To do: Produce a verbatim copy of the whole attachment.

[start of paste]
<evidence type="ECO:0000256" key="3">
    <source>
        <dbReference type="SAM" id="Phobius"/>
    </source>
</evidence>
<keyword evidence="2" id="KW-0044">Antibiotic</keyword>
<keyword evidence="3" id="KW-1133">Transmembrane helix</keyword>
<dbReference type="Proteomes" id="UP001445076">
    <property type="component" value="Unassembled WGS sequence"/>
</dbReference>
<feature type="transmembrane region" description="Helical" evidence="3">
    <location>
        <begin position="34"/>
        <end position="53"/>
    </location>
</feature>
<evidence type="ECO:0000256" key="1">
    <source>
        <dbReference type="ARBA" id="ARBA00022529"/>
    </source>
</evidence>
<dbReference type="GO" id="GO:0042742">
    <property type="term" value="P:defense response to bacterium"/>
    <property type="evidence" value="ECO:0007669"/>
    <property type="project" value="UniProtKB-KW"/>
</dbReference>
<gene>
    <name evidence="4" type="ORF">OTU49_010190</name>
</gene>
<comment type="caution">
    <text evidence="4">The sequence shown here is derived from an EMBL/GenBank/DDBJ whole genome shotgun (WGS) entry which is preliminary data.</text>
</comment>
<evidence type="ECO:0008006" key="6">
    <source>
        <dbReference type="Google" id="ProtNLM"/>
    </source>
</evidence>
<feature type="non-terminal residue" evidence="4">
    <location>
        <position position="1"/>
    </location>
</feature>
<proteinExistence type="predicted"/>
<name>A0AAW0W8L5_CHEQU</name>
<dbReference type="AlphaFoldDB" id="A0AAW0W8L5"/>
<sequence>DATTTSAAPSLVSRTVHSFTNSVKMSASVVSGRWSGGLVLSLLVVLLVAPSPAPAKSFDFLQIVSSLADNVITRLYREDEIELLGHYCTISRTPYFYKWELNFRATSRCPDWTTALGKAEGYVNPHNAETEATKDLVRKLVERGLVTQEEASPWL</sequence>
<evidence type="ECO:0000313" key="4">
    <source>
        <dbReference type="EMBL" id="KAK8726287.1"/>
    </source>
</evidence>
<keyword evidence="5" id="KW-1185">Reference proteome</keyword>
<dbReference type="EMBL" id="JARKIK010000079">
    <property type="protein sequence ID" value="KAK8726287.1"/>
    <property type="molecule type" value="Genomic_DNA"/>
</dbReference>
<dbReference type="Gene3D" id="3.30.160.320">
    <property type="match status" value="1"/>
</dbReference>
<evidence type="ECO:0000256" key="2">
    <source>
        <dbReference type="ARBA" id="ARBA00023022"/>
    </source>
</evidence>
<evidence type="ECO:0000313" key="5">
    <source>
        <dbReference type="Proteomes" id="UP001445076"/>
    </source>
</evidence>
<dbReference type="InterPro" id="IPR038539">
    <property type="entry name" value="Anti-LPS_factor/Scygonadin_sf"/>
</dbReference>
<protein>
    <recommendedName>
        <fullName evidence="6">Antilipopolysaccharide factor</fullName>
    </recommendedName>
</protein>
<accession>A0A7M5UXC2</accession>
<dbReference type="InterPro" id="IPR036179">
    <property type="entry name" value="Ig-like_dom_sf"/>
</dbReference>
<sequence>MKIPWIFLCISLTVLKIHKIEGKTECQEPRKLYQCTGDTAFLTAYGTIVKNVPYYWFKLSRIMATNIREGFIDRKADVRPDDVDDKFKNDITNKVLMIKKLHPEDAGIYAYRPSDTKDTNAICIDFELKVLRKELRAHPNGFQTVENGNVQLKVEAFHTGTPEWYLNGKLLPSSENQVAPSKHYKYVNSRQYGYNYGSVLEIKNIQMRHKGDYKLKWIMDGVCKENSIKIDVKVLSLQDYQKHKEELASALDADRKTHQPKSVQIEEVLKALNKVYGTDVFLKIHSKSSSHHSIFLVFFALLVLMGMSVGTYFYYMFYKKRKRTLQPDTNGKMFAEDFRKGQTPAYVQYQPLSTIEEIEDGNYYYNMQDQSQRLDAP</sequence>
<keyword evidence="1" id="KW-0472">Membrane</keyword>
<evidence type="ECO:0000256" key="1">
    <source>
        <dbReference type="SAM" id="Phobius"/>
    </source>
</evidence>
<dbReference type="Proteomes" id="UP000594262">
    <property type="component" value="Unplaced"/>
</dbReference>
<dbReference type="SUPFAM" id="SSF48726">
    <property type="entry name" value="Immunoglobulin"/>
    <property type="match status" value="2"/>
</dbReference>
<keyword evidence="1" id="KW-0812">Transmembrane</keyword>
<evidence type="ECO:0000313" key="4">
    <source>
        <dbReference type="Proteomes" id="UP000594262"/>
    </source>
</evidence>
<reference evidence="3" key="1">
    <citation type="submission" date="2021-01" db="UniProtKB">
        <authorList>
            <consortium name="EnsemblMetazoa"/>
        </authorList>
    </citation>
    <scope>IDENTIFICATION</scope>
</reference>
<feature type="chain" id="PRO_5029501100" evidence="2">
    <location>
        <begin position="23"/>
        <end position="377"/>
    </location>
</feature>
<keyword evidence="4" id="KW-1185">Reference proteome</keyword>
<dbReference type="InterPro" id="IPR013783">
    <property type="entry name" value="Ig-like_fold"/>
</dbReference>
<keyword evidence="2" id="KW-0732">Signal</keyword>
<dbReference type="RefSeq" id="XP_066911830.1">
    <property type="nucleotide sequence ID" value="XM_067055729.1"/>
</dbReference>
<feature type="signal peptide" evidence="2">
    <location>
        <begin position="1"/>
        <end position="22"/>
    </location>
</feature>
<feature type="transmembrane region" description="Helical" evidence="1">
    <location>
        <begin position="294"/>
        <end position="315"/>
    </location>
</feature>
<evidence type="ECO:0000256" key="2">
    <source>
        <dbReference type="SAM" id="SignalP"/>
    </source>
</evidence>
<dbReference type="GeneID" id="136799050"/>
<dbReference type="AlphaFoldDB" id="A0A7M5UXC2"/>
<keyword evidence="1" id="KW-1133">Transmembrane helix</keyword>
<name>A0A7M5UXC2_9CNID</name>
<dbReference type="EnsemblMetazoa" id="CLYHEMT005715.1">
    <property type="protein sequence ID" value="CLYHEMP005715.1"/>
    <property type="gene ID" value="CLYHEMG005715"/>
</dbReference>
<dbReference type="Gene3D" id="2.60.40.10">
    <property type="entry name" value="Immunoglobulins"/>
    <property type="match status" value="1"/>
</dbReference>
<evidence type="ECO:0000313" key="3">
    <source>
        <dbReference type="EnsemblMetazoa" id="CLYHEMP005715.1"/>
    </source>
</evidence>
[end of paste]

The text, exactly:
<evidence type="ECO:0000256" key="3">
    <source>
        <dbReference type="SAM" id="Phobius"/>
    </source>
</evidence>
<keyword evidence="2" id="KW-0044">Antibiotic</keyword>
<keyword evidence="3" id="KW-1133">Transmembrane helix</keyword>
<dbReference type="Proteomes" id="UP001445076">
    <property type="component" value="Unassembled WGS sequence"/>
</dbReference>
<feature type="transmembrane region" description="Helical" evidence="3">
    <location>
        <begin position="34"/>
        <end position="53"/>
    </location>
</feature>
<evidence type="ECO:0000256" key="1">
    <source>
        <dbReference type="ARBA" id="ARBA00022529"/>
    </source>
</evidence>
<dbReference type="GO" id="GO:0042742">
    <property type="term" value="P:defense response to bacterium"/>
    <property type="evidence" value="ECO:0007669"/>
    <property type="project" value="UniProtKB-KW"/>
</dbReference>
<gene>
    <name evidence="4" type="ORF">OTU49_010190</name>
</gene>
<comment type="caution">
    <text evidence="4">The sequence shown here is derived from an EMBL/GenBank/DDBJ whole genome shotgun (WGS) entry which is preliminary data.</text>
</comment>
<evidence type="ECO:0008006" key="6">
    <source>
        <dbReference type="Google" id="ProtNLM"/>
    </source>
</evidence>
<feature type="non-terminal residue" evidence="4">
    <location>
        <position position="1"/>
    </location>
</feature>
<proteinExistence type="predicted"/>
<name>A0AAW0W8L5_CHEQU</name>
<dbReference type="AlphaFoldDB" id="A0AAW0W8L5"/>
<sequence>DATTTSAAPSLVSRTVHSFTNSVKMSASVVSGRWSGGLVLSLLVVLLVAPSPAPAKSFDFLQIVSSLADNVITRLYREDEIELLGHYCTISRTPYFYKWELNFRATSRCPDWTTALGKAEGYVNPHNAETEATKDLVRKLVERGLVTQEEASPWL</sequence>
<evidence type="ECO:0000313" key="4">
    <source>
        <dbReference type="EMBL" id="KAK8726287.1"/>
    </source>
</evidence>
<keyword evidence="5" id="KW-1185">Reference proteome</keyword>
<dbReference type="EMBL" id="JARKIK010000079">
    <property type="protein sequence ID" value="KAK8726287.1"/>
    <property type="molecule type" value="Genomic_DNA"/>
</dbReference>
<dbReference type="Gene3D" id="3.30.160.320">
    <property type="match status" value="1"/>
</dbReference>
<evidence type="ECO:0000256" key="2">
    <source>
        <dbReference type="ARBA" id="ARBA00023022"/>
    </source>
</evidence>
<evidence type="ECO:0000313" key="5">
    <source>
        <dbReference type="Proteomes" id="UP001445076"/>
    </source>
</evidence>
<dbReference type="InterPro" id="IPR038539">
    <property type="entry name" value="Anti-LPS_factor/Scygonadin_sf"/>
</dbReference>
<protein>
    <recommendedName>
        <fullName evidence="6">Antilipopolysaccharide factor</fullName>
    </recommendedName>
</protein>
<accession>A0A7M5UXC2</accession>
<dbReference type="InterPro" id="IPR036179">
    <property type="entry name" value="Ig-like_dom_sf"/>
</dbReference>
<sequence>MKIPWIFLCISLTVLKIHKIEGKTECQEPRKLYQCTGDTAFLTAYGTIVKNVPYYWFKLSRIMATNIREGFIDRKADVRPDDVDDKFKNDITNKVLMIKKLHPEDAGIYAYRPSDTKDTNAICIDFELKVLRKELRAHPNGFQTVENGNVQLKVEAFHTGTPEWYLNGKLLPSSENQVAPSKHYKYVNSRQYGYNYGSVLEIKNIQMRHKGDYKLKWIMDGVCKENSIKIDVKVLSLQDYQKHKEELASALDADRKTHQPKSVQIEEVLKALNKVYGTDVFLKIHSKSSSHHSIFLVFFALLVLMGMSVGTYFYYMFYKKRKRTLQPDTNGKMFAEDFRKGQTPAYVQYQPLSTIEEIEDGNYYYNMQDQSQRLDAP</sequence>
<keyword evidence="1" id="KW-0472">Membrane</keyword>
<evidence type="ECO:0000256" key="1">
    <source>
        <dbReference type="SAM" id="Phobius"/>
    </source>
</evidence>
<dbReference type="Proteomes" id="UP000594262">
    <property type="component" value="Unplaced"/>
</dbReference>
<dbReference type="SUPFAM" id="SSF48726">
    <property type="entry name" value="Immunoglobulin"/>
    <property type="match status" value="2"/>
</dbReference>
<keyword evidence="1" id="KW-0812">Transmembrane</keyword>
<evidence type="ECO:0000313" key="4">
    <source>
        <dbReference type="Proteomes" id="UP000594262"/>
    </source>
</evidence>
<reference evidence="3" key="1">
    <citation type="submission" date="2021-01" db="UniProtKB">
        <authorList>
            <consortium name="EnsemblMetazoa"/>
        </authorList>
    </citation>
    <scope>IDENTIFICATION</scope>
</reference>
<feature type="chain" id="PRO_5029501100" evidence="2">
    <location>
        <begin position="23"/>
        <end position="377"/>
    </location>
</feature>
<keyword evidence="4" id="KW-1185">Reference proteome</keyword>
<dbReference type="InterPro" id="IPR013783">
    <property type="entry name" value="Ig-like_fold"/>
</dbReference>
<keyword evidence="2" id="KW-0732">Signal</keyword>
<dbReference type="RefSeq" id="XP_066911830.1">
    <property type="nucleotide sequence ID" value="XM_067055729.1"/>
</dbReference>
<feature type="signal peptide" evidence="2">
    <location>
        <begin position="1"/>
        <end position="22"/>
    </location>
</feature>
<feature type="transmembrane region" description="Helical" evidence="1">
    <location>
        <begin position="294"/>
        <end position="315"/>
    </location>
</feature>
<evidence type="ECO:0000256" key="2">
    <source>
        <dbReference type="SAM" id="SignalP"/>
    </source>
</evidence>
<dbReference type="GeneID" id="136799050"/>
<dbReference type="AlphaFoldDB" id="A0A7M5UXC2"/>
<keyword evidence="1" id="KW-1133">Transmembrane helix</keyword>
<name>A0A7M5UXC2_9CNID</name>
<dbReference type="EnsemblMetazoa" id="CLYHEMT005715.1">
    <property type="protein sequence ID" value="CLYHEMP005715.1"/>
    <property type="gene ID" value="CLYHEMG005715"/>
</dbReference>
<dbReference type="Gene3D" id="2.60.40.10">
    <property type="entry name" value="Immunoglobulins"/>
    <property type="match status" value="1"/>
</dbReference>
<evidence type="ECO:0000313" key="3">
    <source>
        <dbReference type="EnsemblMetazoa" id="CLYHEMP005715.1"/>
    </source>
</evidence>